I use this scene a lot, to illustrate to students that you don’t always show the person who’s talking. As the scene gets going, poor old George MacReady gets shoved out altogether, so that the shots of Glenn and Rita can actually tell us the true story, which he’s unaware of. There’s only the occasional shoulder or whatnot to remind us that he’s more than a phantom purr. He doesn’t even have a reflection, poor chap. “Shoot the money,” the old directors used to say, but here it’s far more than just favouring the stars over the paid help, it’s a smooth and sly bit of storytelling wizardry.

Of course Rita’s entrance — from below — is great, and amusing, since it’s presented like a POV shot from Glenn Ford, but doesn’t realistically make any sense as such, since it would require him to be staring at empty space for a second before noticing her crouched down under it. And if we can get over how great her hair moves, and the fact that she’s framed so she appears nude, there’s the brilliance of that first line, “Sure, I’m decent,” which is in fact the truth, and the punchline of the film, but is delivered as an ironic joke and will be called into question as the story unfolds.

The other best number in COVER GIRL:

I’m giving Columbia one last chance, with PAL JOEY…

Mädchen in Uniform.

Posted in Comics, FILM with tags , , , , , , , , , , , , , , , , , , , , , , on December 15, 2007 by dcairns

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With the new ST TRINIANS movie due in British cinemas on the 21st, and an article on British writer-producer-directors Frank Launder and Sidney Gilliat due from me immanently, I decided to watch three of the original films last night. Having seen the original BELLES OF ST TRINIANS a few years back, I decided to jump straight into the sequels, omitting only the last, WILDCATS OF ST TRINIANS, because it is a dreadful thing and anyway I don’t have a copy.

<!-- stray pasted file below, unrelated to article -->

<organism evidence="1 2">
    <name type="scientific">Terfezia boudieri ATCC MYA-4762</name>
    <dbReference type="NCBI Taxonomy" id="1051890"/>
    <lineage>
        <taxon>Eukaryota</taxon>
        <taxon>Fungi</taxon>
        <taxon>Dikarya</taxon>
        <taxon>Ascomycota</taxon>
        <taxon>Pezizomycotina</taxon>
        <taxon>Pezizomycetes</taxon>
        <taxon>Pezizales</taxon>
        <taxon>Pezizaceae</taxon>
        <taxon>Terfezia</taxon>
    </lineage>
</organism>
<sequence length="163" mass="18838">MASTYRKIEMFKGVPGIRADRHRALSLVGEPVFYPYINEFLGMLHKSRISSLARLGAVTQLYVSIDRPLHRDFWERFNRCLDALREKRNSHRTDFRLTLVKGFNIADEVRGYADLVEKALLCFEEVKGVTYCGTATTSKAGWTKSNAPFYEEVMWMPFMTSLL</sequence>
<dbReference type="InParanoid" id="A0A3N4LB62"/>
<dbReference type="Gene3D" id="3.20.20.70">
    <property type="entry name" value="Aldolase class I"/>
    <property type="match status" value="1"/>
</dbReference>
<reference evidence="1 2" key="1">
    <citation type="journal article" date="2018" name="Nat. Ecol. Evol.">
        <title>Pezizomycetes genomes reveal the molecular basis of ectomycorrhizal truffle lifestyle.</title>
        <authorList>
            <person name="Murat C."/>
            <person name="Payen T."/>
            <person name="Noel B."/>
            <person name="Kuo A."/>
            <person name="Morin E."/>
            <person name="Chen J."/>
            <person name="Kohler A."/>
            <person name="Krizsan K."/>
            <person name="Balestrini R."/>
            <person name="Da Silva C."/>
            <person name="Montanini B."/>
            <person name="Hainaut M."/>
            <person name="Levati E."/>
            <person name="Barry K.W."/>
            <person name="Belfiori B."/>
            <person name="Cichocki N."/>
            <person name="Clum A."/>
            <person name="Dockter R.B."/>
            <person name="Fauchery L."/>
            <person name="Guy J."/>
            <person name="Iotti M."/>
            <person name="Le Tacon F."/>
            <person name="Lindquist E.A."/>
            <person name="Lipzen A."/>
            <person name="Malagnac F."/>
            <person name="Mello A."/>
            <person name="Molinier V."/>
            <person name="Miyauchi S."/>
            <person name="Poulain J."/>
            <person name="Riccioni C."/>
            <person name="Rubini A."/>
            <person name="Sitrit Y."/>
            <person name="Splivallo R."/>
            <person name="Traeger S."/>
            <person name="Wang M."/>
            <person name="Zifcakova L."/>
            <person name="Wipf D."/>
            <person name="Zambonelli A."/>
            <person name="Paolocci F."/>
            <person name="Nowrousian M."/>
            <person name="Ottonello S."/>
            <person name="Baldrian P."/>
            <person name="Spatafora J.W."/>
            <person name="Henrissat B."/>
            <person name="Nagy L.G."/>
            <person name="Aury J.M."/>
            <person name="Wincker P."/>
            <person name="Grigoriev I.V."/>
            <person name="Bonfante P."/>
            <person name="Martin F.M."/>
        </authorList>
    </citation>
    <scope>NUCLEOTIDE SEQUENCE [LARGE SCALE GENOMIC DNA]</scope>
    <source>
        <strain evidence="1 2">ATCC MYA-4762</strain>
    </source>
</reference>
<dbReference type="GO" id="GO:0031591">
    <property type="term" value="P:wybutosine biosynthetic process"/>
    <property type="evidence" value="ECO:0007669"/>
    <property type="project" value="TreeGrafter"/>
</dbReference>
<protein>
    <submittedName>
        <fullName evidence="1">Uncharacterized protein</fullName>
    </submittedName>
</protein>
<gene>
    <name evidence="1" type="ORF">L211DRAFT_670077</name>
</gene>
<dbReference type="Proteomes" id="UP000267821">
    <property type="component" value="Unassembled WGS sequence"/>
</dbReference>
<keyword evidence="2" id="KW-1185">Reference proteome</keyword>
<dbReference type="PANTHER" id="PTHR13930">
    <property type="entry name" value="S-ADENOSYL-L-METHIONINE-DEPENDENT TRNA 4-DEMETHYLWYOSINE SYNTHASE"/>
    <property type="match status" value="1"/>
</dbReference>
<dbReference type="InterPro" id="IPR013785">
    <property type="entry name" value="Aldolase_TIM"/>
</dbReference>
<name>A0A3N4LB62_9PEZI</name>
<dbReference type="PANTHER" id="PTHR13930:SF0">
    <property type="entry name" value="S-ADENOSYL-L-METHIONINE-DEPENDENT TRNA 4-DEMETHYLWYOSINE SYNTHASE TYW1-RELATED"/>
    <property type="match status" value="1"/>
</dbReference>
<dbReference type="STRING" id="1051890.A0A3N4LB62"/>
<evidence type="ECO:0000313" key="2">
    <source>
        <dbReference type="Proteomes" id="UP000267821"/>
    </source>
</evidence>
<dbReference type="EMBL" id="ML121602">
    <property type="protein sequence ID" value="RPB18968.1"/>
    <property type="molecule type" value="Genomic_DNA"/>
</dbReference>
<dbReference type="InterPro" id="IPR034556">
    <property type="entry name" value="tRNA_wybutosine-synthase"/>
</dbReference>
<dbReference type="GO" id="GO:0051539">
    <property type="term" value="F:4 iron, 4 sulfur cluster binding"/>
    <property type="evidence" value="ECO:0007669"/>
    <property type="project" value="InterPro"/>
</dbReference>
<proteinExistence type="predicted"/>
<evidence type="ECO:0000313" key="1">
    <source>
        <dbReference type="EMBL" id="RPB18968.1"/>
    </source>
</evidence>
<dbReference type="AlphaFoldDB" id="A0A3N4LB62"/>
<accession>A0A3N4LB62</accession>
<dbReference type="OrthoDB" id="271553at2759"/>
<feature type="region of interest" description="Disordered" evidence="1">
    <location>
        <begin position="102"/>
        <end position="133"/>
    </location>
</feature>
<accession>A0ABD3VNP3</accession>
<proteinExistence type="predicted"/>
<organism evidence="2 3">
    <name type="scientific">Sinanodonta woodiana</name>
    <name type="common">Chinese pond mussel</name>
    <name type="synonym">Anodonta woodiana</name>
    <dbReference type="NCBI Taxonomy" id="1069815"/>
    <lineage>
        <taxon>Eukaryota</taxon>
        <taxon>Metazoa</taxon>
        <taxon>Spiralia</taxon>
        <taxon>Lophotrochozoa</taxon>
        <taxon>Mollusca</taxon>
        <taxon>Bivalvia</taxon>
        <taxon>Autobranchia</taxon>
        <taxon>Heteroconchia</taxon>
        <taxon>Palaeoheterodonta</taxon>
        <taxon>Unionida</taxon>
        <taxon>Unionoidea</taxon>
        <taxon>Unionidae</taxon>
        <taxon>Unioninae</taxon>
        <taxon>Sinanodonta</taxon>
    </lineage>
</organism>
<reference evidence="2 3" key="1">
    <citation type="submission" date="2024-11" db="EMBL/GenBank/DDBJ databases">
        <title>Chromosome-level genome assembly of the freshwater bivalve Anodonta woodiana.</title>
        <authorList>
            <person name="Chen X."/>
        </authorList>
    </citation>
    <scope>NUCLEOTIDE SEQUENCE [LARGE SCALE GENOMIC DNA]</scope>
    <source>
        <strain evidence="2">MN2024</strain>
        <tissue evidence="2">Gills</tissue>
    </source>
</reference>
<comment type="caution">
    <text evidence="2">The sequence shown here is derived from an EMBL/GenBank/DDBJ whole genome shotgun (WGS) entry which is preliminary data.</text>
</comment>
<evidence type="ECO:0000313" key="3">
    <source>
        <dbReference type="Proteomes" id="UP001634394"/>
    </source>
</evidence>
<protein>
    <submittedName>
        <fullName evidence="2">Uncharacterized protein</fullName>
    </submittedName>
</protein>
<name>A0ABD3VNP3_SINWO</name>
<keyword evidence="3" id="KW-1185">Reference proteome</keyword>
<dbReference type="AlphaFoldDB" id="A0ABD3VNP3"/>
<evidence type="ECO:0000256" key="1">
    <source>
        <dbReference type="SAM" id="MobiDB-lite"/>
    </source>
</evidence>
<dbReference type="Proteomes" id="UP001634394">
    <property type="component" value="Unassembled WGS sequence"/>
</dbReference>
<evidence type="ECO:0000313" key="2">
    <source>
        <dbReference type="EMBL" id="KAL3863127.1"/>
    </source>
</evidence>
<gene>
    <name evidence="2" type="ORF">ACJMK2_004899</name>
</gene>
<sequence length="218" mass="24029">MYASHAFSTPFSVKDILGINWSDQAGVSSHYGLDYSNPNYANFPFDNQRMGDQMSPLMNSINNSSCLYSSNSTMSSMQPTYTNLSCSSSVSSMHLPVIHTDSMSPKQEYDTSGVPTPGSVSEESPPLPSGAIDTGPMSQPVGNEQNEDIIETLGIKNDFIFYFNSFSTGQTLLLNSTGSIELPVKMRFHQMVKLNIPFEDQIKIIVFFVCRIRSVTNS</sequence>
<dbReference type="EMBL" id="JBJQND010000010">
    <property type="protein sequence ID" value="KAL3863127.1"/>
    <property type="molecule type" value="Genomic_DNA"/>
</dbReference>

British comedy series are an odd lot, often functioning on inertia and raw acting talent rather than anything resembling good material, and yet they inspire tremendous warmth and attachment in the public here. Take the CARRY ON films — arguably three of them are consistently entertaining, out of a total of twenty-nine. Twenty-nine.

Twenty-nine films on the theme of sexual frustration, filled with closeted gay men, hefty spinsters, and sex-obsessed nitwits apparently suffering from what Schrader and Scorsese (who, presumably, know all about it) call D.S.B. (Deadly Sperm Back-up, where the unused sperm backs up to the brain and induces idiocy).

Then there are the lesser-known DOCTOR films, which made a star of Dirk Bogarde and thus prepared the way for DEATH IN VENICE and THE NIGHT PORTER, and managed to carry on for several entries even after their star had graduated to working with Basil Dearden and Joseph Losey. That’s a common trait of these series, they outlive their stars, their creators, their reasons for existing in the first place…

Such as the CONFESSIONS movies, inaugurated by British film legend Val Guest, who had been working since the thirties and earlier brought us the excellent Hammer cop thriller HELL IS A CITY. Here he took the saucy comedy format into the seventies, where suddenly you could actually SHOW full nudity and intercourse, so he did. He complained later that if these films had been subtitled they’d have been acclaimed as arthouse smashes… but aside from Verhoeven’s TURKISH DELIGHT I can’t think of any “art film” they resemble. Actually, CONFESSIONS OF A WINDOW CLEANER is like the Verhoeven movie with all the serious bits removed, and yet it still manages to be more ugly and depressing.